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Glass Railing Systems

The Case of the Reticent Railing Remodeler

Dear Glass Detective,

Would you please advise me whether to choose between laminated or tempered glass for a frameless glass railing system on my balcony in the 4th floor of a building? Will ½” glass be considered safe or should I ask for a thicker glass? I want to make sure the glass railing meets local building codes.


I also plan to add glass railing panels to enclose a stairway where it is exposed to the landings. I would like the glass railing to go clear down to our stair landing. If one were to fall down the stairs, into the glass, and break through it, they would fall another 5ft. down to a deck. Also, compared to the other windows nearby, does laminated glass look different?

Thank you


Thank you for contacting the Glass Detective with your questions regarding glass for a railing project you are working on. Let me begin by stating that you would be well served to work with a reputable local glass contractor who can help you with local code information and pricing alternatives. Please also understand that the integrity of the glass being used is only as good as the framing system being used to keep it in place.

The design (aesthetic considerations) is only the beginning of the glass railing project and it is our opinion that safety concerns are much more important. With this in mind, I would like to offer a couple of opinions based on 42 years in the glass business and extensive background in both the initial installation of glass railing systems as well as the repair/replacement of same.

Based on the information you have provided, I am assuming that the glass railing system will be held in place with some type of standoff/through bolt or perhaps a clamp system of some type (you state that the glass railing is a “frameless system”).

I have concerns about the lack of a top rail for a number of reason–one related to code requirements and the other to common sense. Remember the glass railing is only going to perform properly if the framing/attachment system that holds it in place is adequate and properly installed. Glass railing codes have changed quite a bit over the past few years and they have become more stringent and more detailed for safety reasons—a good move in my opinion.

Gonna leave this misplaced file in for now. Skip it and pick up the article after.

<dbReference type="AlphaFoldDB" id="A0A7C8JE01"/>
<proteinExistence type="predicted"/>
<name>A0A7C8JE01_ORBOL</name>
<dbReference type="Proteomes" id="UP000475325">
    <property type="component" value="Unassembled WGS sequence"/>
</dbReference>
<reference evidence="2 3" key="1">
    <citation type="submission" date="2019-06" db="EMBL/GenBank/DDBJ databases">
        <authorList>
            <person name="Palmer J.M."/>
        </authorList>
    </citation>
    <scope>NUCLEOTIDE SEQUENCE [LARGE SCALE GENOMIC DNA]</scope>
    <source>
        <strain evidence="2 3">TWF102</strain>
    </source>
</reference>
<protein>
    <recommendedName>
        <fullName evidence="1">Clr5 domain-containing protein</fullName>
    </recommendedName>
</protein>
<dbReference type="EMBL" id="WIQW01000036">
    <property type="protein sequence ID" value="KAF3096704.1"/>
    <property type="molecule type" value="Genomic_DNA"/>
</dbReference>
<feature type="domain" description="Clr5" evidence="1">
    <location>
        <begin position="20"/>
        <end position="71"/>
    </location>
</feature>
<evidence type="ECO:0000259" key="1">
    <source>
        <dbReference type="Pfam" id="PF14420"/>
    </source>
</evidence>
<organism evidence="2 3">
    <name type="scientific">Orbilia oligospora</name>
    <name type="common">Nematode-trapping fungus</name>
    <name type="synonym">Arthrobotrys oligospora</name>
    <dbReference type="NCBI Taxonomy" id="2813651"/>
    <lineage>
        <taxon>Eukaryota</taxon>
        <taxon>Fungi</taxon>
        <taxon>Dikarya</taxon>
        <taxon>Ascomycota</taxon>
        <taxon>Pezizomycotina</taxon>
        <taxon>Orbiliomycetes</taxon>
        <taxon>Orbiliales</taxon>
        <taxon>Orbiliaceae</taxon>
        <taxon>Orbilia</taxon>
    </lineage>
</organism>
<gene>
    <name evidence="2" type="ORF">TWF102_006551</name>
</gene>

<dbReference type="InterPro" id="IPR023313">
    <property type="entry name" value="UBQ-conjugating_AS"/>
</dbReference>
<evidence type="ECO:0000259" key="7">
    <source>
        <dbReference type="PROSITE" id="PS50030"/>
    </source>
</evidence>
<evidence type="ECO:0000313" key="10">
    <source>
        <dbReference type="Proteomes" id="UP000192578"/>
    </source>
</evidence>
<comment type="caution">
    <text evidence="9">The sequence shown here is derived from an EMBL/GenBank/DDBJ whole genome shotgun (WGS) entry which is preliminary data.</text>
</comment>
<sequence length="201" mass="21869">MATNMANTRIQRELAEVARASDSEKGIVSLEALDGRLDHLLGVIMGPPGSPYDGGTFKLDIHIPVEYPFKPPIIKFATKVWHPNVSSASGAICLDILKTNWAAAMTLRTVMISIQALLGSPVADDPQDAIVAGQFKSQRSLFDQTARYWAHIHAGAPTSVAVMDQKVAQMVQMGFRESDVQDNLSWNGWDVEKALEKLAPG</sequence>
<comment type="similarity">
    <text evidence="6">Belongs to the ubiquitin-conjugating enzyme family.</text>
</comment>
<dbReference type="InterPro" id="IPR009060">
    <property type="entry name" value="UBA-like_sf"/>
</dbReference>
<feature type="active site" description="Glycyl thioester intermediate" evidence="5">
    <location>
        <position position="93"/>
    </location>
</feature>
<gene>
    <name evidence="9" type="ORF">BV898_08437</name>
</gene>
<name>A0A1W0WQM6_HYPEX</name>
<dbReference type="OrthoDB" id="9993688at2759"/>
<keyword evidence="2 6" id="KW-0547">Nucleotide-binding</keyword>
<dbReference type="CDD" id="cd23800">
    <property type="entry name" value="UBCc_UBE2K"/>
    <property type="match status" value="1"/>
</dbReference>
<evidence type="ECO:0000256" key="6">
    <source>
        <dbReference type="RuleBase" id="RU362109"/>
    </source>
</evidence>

First, my glass type of choice for a glass railing installation of your type would be ½” tempered/laminated. This would be two pieces of fully tempered ¼” glass with an .030” polyvinyl interlayer. This arrangement gives you the best of both laminated and tempered glass and the edgework can be processed so it looks good.  This configuration provides strength and will tend to hold together in the opening (depending on the frame system) if it did break thus helping to prevent anyone from falling through the opening. My preferred size would be the 42” X 48” ones although the others would be OK too. The glass itself should look the same as any other clear, untinted glass in the building.

Before doing anything however, you should have your architect/engineering team review glass railing code requirements for your area and assist you in determining a final thickness and composition for your glass railing. You may need a thicker piece of glass for your application depending on the final size and connection system.

Again, I cannot stress enough the value of dealing with a glass contractor who is experienced and of good reputation. If you need assistance with this, we can help.

Thank you for making contact with the Glass Detective regarding your concerns about a proper glass railing system. attempts to provide accurate information but cannot be held liable for any information provided or omitted.  You should always work with a licensed, insured and reputable glass shop that can assess your specific needs and local building codes and offer professional services. Never attempt to cut, install, or otherwise work with glass yourself. All content is provided on an informational basis only.

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